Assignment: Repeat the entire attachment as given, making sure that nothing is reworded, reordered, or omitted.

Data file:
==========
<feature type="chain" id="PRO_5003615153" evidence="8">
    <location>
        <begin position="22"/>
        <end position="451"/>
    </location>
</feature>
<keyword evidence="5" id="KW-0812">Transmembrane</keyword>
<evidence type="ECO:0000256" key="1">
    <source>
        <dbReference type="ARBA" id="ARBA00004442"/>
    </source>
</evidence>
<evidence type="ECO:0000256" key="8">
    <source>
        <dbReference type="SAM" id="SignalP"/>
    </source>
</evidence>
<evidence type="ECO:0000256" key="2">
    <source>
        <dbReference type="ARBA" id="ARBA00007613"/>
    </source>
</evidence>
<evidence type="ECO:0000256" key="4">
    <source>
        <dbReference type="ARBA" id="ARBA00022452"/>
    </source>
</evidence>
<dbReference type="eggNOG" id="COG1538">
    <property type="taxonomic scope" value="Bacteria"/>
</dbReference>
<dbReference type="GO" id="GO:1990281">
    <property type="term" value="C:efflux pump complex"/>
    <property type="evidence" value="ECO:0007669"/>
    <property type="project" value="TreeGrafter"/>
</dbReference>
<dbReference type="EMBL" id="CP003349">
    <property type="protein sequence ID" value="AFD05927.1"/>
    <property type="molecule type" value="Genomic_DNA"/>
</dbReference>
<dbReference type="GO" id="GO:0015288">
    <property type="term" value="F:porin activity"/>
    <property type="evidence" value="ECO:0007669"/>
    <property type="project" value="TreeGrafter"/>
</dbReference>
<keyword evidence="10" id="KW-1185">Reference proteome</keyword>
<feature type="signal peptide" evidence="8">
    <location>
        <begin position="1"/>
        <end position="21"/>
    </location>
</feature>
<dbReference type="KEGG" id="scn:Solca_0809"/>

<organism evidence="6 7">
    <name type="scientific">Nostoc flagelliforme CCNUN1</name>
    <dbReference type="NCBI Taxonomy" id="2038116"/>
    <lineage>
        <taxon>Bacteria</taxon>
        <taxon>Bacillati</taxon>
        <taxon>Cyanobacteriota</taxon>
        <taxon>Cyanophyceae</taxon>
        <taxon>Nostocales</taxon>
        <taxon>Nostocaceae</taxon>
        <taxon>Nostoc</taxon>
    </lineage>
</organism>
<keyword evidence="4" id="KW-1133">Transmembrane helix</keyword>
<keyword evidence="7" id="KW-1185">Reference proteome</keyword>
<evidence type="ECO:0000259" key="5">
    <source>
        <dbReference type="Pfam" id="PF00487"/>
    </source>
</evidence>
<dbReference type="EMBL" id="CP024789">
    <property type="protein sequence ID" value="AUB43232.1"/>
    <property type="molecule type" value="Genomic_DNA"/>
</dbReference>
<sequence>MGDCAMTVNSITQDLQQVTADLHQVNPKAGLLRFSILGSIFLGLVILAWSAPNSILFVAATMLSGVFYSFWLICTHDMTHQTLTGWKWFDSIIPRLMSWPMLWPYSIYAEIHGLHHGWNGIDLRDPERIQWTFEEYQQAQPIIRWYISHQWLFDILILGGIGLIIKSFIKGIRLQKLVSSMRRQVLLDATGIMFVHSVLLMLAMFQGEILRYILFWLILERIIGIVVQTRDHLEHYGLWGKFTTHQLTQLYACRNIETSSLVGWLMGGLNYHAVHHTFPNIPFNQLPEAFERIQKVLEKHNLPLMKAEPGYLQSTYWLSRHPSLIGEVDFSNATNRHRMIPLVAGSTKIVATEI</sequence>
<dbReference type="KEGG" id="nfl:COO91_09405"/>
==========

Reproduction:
<feature type="chain" id="PRO_5003615153" evidence="8">
    <location>
        <begin position="22"/>
        <end position="451"/>
    </location>
</feature>
<keyword evidence="5" id="KW-0812">Transmembrane</keyword>
<evidence type="ECO:0000256" key="1">
    <source>
        <dbReference type="ARBA" id="ARBA00004442"/>
    </source>
</evidence>
<evidence type="ECO:0000256" key="8">
    <source>
        <dbReference type="SAM" id="SignalP"/>
    </source>
</evidence>
<evidence type="ECO:0000256" key="2">
    <source>
        <dbReference type="ARBA" id="ARBA00007613"/>
    </source>
</evidence>
<evidence type="ECO:0000256" key="4">
    <source>
        <dbReference type="ARBA" id="ARBA00022452"/>
    </source>
</evidence>
<dbReference type="eggNOG" id="COG1538">
    <property type="taxonomic scope" value="Bacteria"/>
</dbReference>
<dbReference type="GO" id="GO:1990281">
    <property type="term" value="C:efflux pump complex"/>
    <property type="evidence" value="ECO:0007669"/>
    <property type="project" value="TreeGrafter"/>
</dbReference>
<dbReference type="EMBL" id="CP003349">
    <property type="protein sequence ID" value="AFD05927.1"/>
    <property type="molecule type" value="Genomic_DNA"/>
</dbReference>
<dbReference type="GO" id="GO:0015288">
    <property type="term" value="F:porin activity"/>
    <property type="evidence" value="ECO:0007669"/>
    <property type="project" value="TreeGrafter"/>
</dbReference>
<keyword evidence="10" id="KW-1185">Reference proteome</keyword>
<feature type="signal peptide" evidence="8">
    <location>
        <begin position="1"/>
        <end position="21"/>
    </location>
</feature>
<dbReference type="KEGG" id="scn:Solca_0809"/>

<organism evidence="6 7">
    <name type="scientific">Nostoc flagelliforme CCNUN1</name>
    <dbReference type="NCBI Taxonomy" id="2038116"/>
    <lineage>
        <taxon>Bacteria</taxon>
        <taxon>Bacillati</taxon>
        <taxon>Cyanobacteriota</taxon>
        <taxon>Cyanophyceae</taxon>
        <taxon>Nostocales</taxon>
        <taxon>Nostocaceae</taxon>
        <taxon>Nostoc</taxon>
    </lineage>
</organism>
<keyword evidence="4" id="KW-1133">Transmembrane helix</keyword>
<keyword evidence="7" id="KW-1185">Reference proteome</keyword>
<evidence type="ECO:0000259" key="5">
    <source>
        <dbReference type="Pfam" id="PF00487"/>
    </source>
</evidence>
<dbReference type="EMBL" id="CP024789">
    <property type="protein sequence ID" value="AUB43232.1"/>
    <property type="molecule type" value="Genomic_DNA"/>
</dbReference>
<sequence>MGDCAMTVNSITQDLQQVTADLHQVNPKAGLLRFSILGSIFLGLVILAWSAPNSILFVAATMLSGVFYSFWLICTHDMTHQTLTGWKWFDSIIPRLMSWPMLWPYSIYAEIHGLHHGWNGIDLRDPERIQWTFEEYQQAQPIIRWYISHQWLFDILILGGIGLIIKSFIKGIRLQKLVSSMRRQVLLDATGIMFVHSVLLMLAMFQGEILRYILFWLILERIIGIVVQTRDHLEHYGLWGKFTTHQLTQLYACRNIETSSLVGWLMGGLNYHAVHHTFPNIPFNQLPEAFERIQKVLEKHNLPLMKAEPGYLQSTYWLSRHPSLIGEVDFSNATNRHRMIPLVAGSTKIVATEI</sequence>
<dbReference type="KEGG" id="nfl:COO91_09405"/>